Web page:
So if the Sabres win the Cup, I'll be working on my stories and the folks tipping cars and setting bonfires on Chippewa Street can go about their business and not worry about me joining them.
Okay, logically I understand this. You're obviously serving a very different role at a game that I am. But I will confess that from my point-of-view that doesn't seem like a very fun way to watch sports AT ALL. Do you ever watch any kind of game with a clear rooting interest? Do you go to sporting events just to kick back and have fun? When you do, do you cheer and boo? Or is it difficult for you to get into that frame of mind now?
I no longer have any real rooting interests and I admit that's kind of sad. But at the same time, I actually enjoy sports more. If I'm at a game as a fan, I might cheer good play by either side. I might boo an official acting too blind for my liking. But that's about all. My mood isn't compromised by a team's loss or poor play because, even when I'm off, I'm still in analysis mode. What would I write? How interesting were the quotes? What were the key factors to the game? What time is it (always a key)? When Kansas hit that three to tie Memphis in last year's national championship and forced it to overtime, I sat in front of my TV thinking, "Wow, this is an amazing game we'll always remember and about 600 guys are screwed cuz they just hit massive amounts of delete keys."
Do you think always being in analysis mode sometimes puts you out of touch with your audience though? I wouldn't say this about you, but I think a lot of sportswriters have clearly forgotten what it's like to have your mood compromised by the success of a team and sometimes I think it affects their writing. A sportswriter shouldn't just be writing to make a fan happy, of course - it's your job to point out things like when the players we love are playing poorly or the coaches we adore aren't doing their jobs well - but one of my biggest complaints about TBN - and I won't name any names is that I sometimes feel like I'm being lectured for well, thinking and acting like a fan. There are writers who seem to have grown tired of the sports they're watching and the fans they're writing for. Do you think that's a fair criticism? How do you combat developing that attitude?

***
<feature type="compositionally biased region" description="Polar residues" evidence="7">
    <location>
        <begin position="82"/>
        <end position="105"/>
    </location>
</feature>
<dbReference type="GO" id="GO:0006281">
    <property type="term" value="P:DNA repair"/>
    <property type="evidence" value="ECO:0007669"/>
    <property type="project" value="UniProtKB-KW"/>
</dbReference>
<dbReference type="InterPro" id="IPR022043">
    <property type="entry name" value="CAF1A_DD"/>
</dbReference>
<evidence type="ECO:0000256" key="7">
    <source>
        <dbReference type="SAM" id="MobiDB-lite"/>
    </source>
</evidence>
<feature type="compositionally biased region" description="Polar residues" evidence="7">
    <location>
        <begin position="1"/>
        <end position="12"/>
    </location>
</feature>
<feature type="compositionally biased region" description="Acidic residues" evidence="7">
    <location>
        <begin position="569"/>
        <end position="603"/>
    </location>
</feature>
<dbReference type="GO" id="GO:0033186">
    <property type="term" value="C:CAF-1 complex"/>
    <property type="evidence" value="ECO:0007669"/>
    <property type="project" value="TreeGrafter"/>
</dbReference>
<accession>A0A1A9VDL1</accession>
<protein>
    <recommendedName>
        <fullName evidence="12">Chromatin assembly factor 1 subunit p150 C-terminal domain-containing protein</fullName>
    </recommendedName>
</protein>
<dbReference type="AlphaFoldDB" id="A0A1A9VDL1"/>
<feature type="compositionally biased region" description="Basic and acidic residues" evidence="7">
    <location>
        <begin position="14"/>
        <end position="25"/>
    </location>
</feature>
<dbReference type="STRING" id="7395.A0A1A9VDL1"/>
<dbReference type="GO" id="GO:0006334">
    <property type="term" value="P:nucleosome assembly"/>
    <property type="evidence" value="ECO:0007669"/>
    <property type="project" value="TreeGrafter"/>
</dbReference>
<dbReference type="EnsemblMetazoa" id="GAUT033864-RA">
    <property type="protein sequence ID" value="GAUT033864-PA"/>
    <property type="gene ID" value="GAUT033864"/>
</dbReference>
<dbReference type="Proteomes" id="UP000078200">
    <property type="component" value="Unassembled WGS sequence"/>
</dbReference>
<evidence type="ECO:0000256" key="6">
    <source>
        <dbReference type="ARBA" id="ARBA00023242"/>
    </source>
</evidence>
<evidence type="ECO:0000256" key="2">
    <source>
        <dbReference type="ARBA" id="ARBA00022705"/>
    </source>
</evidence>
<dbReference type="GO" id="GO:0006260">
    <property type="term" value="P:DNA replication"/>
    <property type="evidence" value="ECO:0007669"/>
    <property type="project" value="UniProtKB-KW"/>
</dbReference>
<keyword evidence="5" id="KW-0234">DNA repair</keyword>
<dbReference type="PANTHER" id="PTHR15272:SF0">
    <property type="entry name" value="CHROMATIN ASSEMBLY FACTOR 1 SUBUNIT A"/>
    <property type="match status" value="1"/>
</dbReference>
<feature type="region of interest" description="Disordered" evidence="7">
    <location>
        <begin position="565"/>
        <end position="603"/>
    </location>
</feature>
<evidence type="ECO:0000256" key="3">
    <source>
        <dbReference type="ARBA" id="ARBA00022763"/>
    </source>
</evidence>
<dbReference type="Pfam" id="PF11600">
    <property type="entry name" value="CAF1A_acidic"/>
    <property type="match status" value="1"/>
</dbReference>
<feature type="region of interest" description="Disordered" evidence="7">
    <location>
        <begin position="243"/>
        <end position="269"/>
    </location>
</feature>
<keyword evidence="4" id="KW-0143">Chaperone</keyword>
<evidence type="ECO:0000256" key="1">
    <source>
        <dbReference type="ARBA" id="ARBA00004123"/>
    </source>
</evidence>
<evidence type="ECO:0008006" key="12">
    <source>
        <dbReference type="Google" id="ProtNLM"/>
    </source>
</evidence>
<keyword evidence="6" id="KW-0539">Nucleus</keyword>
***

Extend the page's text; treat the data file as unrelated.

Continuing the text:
I don't have to be in touch with the audience's emotions because I have to report the event. Sometimes their emotions can color what you're writing. In the case of TBN and Buffalo, it's a very unique market. In any other city, the seats would be empty with the garbage the Bills and Sabres are selling that folks here shouldn't be buying.
In fact, they were empty in the 80s for the Bills (under 30,000 for some games) and earlier in this decade for the Sabres (under 10,000). Why do folks in this town show up regardless of the product at a time when their disposable income is less than ever? People gripe about the product but then they show up. If you're Ralph Wilson or Tom Golisano, why would you change anything if the money keeps rolling in? The fan base in general is pretty accepting of mediocrity here. Go a few other places and see how long these kind of charades would last.